Danish startup launching interactive app to help special needs kids at school

Smartwatch provides vital assistance to children with ADHD, autism and brain damage to navigate the challenges of their daily lives

A child with ADHD is a disruptive force in the classroom, concludes popular thinking in many Western countries. Medicate and the problem will go away.

In Denmark, this can also be a cheaper option for the state, as children with a diagnosis will often receive extra support to navigate the challenges of their school day.

An interactive friend on the wrist
A 2014 master’s thesis written in Copenhagen, which has spawned the Danish tech startup Tiimo, suggests children with ADHD can enjoy a normal school day by wearing a smartwatch – without or in combination with medication.

Tiimo’s app comes in the form of a visual calendar – using icons, small vibrations and time management – which provides structure, overview and independence to the wearer.

It serves the function of an interactive friend and is beneficial to children with a wide range of special needs beyond ADHD, including autism and brain damage.

A visual calendar using icons, small vibrations and time management


Multi-million kroner investment
Investors have been quick to back the enterprise with millions of kroner in funding. Among them is the Market Development Fund, innovation incubator Capnova and also private investors, such as Steen Ulf Jensen, the founder of Boxer TV.

“I have invested in Tiimo because it is a purpose-driven company with high international growth potential for this target group and other people who might have the same needs,” Jensen explained.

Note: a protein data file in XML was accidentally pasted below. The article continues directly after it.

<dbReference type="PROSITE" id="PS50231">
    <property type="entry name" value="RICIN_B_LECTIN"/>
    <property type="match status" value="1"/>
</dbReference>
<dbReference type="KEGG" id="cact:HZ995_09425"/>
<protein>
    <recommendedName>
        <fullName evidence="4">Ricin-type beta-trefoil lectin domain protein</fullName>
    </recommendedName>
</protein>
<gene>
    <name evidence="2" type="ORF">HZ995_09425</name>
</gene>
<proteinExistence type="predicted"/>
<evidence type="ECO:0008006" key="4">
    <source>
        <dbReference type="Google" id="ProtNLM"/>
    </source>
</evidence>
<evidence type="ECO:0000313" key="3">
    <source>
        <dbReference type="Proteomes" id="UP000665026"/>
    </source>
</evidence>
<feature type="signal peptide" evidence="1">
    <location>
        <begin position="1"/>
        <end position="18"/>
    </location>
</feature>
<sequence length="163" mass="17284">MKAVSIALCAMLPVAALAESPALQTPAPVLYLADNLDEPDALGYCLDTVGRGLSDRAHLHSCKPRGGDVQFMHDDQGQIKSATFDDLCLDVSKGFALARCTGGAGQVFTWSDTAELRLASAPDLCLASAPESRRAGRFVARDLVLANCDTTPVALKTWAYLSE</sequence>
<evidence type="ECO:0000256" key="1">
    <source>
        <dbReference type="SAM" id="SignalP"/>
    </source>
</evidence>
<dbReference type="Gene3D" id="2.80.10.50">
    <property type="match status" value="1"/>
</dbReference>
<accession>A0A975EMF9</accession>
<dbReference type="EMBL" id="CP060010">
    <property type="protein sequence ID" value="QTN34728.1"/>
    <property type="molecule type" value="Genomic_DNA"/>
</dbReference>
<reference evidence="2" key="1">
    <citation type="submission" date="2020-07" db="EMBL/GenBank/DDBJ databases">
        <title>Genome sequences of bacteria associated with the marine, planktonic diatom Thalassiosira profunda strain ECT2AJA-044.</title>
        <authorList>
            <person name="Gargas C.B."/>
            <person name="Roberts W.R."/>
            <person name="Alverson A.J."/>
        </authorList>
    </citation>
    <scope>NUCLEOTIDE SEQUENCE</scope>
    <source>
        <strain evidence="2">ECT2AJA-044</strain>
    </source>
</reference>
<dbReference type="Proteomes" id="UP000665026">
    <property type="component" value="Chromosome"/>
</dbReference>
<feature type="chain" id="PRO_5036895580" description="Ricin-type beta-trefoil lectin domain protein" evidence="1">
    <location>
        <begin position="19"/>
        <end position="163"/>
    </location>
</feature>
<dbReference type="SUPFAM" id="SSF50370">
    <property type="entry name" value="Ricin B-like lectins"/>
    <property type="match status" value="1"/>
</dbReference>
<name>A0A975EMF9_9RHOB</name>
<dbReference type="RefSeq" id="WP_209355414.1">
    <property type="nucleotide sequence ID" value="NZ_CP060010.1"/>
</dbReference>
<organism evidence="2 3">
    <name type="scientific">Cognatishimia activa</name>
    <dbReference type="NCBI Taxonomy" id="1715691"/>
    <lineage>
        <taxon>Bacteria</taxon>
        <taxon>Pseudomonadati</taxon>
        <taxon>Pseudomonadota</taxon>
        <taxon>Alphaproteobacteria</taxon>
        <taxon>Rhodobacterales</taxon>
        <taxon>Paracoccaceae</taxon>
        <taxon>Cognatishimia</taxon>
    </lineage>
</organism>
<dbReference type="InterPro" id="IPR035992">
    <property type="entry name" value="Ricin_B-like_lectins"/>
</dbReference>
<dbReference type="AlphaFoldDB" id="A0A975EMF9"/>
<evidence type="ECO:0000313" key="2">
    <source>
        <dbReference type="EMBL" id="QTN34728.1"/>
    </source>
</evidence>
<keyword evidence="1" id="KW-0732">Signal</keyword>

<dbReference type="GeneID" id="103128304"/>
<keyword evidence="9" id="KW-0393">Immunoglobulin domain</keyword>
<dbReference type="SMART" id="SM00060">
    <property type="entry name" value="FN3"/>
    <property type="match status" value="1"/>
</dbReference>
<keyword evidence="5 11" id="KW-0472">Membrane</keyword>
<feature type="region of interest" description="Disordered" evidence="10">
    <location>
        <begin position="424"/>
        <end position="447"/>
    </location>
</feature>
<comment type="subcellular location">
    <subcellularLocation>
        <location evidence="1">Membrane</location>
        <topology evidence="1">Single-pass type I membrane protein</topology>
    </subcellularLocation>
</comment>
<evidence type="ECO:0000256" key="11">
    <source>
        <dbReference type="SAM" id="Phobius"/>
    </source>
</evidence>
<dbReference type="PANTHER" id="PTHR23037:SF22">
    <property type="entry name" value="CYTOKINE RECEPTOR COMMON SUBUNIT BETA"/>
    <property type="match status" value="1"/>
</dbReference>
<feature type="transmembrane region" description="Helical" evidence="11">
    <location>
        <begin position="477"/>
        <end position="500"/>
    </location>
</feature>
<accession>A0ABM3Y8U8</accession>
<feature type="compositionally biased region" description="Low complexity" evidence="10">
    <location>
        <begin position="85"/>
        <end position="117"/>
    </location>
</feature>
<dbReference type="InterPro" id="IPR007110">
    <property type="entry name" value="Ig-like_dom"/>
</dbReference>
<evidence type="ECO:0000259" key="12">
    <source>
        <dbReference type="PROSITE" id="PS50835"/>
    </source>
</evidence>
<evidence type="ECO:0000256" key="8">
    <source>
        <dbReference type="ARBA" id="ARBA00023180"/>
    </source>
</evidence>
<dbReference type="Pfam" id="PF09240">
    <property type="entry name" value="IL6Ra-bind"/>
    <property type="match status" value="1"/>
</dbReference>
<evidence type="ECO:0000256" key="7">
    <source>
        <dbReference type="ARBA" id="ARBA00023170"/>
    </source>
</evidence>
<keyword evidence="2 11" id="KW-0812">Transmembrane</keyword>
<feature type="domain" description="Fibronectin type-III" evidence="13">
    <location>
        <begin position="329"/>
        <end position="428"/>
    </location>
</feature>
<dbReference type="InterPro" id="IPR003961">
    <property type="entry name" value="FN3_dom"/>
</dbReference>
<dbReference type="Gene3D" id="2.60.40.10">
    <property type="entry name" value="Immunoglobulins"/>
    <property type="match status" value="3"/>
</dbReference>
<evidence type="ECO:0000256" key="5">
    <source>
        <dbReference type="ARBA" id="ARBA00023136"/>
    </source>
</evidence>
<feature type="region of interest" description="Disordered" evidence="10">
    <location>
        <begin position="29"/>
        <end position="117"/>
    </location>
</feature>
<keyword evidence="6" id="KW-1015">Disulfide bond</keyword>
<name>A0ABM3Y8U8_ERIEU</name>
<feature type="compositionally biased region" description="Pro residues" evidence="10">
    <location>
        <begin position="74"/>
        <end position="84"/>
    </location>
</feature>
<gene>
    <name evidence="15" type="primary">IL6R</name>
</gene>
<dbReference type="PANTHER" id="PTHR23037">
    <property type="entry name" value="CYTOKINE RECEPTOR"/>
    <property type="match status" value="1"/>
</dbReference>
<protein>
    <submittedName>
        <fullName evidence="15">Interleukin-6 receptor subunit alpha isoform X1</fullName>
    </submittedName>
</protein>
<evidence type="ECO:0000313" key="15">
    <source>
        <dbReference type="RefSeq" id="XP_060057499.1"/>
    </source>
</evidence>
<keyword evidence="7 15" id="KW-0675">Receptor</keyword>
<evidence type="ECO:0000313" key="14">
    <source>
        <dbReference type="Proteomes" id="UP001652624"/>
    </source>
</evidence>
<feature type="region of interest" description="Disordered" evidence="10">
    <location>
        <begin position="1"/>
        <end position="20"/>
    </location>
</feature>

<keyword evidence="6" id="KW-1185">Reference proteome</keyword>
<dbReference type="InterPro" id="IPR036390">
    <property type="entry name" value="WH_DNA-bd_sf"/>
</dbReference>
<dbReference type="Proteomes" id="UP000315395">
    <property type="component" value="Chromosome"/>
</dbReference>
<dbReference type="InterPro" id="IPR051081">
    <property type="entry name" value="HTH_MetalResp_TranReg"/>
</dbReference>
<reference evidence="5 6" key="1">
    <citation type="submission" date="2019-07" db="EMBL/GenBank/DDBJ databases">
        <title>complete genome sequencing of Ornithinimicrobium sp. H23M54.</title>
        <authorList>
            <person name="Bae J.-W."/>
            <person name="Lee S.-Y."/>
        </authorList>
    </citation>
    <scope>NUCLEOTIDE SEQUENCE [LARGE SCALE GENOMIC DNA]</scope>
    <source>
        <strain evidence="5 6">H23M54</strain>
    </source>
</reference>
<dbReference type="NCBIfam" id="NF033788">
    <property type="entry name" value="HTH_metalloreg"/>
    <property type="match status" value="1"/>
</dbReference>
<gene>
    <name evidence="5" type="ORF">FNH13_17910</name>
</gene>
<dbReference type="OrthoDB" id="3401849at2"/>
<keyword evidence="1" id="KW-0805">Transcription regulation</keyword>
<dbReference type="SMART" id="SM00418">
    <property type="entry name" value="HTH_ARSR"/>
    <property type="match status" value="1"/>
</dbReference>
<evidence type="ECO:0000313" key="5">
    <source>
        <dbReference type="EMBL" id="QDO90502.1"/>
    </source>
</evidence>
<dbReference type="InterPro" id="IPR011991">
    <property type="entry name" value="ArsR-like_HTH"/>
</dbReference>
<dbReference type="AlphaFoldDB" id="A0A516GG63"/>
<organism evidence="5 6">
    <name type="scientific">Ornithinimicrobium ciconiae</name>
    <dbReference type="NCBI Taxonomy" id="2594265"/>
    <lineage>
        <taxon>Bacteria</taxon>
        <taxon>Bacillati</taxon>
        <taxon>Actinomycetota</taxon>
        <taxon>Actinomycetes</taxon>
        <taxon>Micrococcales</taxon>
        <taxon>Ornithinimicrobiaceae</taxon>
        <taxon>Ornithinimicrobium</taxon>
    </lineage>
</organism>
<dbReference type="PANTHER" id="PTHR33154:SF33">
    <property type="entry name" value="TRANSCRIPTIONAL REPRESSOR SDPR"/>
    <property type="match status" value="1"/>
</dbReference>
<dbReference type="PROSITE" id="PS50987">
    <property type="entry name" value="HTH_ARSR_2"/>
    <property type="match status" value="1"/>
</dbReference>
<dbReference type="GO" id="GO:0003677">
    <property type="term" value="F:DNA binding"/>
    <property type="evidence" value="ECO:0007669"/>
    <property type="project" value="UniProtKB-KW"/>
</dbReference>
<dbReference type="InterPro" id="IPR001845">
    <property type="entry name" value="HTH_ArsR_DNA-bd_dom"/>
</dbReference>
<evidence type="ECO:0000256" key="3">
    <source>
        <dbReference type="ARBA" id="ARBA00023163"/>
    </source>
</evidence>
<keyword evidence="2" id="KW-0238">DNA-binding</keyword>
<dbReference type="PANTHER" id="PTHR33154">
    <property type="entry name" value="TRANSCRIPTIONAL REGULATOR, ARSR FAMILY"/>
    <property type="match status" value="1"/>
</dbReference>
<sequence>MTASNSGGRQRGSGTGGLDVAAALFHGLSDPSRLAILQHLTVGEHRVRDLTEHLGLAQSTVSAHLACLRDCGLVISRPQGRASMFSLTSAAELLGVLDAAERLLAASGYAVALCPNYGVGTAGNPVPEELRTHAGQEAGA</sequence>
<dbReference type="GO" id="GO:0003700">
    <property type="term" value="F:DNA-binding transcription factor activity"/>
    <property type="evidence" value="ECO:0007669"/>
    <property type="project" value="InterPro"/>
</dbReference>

Thesis that spawned a startup
The app’s back-story began in 2014 when Helene Lassen Nørlem and Melissa Azari, two digital design and communication students at the IT University in Copenhagen, chose to base their master’s thesis on five families with special needs children coping with the challenges of school – a hot topic in the media at the time.

“There was this big focus on all these children who would lose some of the personal support they had. So we thought it was super relevant to investigate if we could find new ways of supporting them and think technology into this,” explained Nørlem.

READ MORE: Teachers feel unprepared to deal with special needs students

“When we presented the concept of Tiimo to the families, they were all so enthusiastic about using our solution. We simply felt we had to keep developing it. The users have been a big part of the design process and development of the app, which was important to us.”

Tiimo founders Helene Nørlem and Melissa Azari


Ready to launch
Following rigorous testing on 50 families over the last 18 months, Tiimo is ready to launch the product via android and IOS in Denmark this month, with a view to taking it to the rest of the Nordic region and the UK next year, and afterwards the US.

“We are going to focus on reaching out to schools, municipalities and families in 2018, so the capital injection is really well in line with our plans this year,” ventured Nørlem.

“We need to strengthen our team and hire some new people, so we can make a lot of noise about Tiimo. We are so excited, and I feel confident that 2018 is our year.”

Initially available for free for the first month, the app will cost 79 kroner per month via subscription.

READ MORE: More help for special needs kids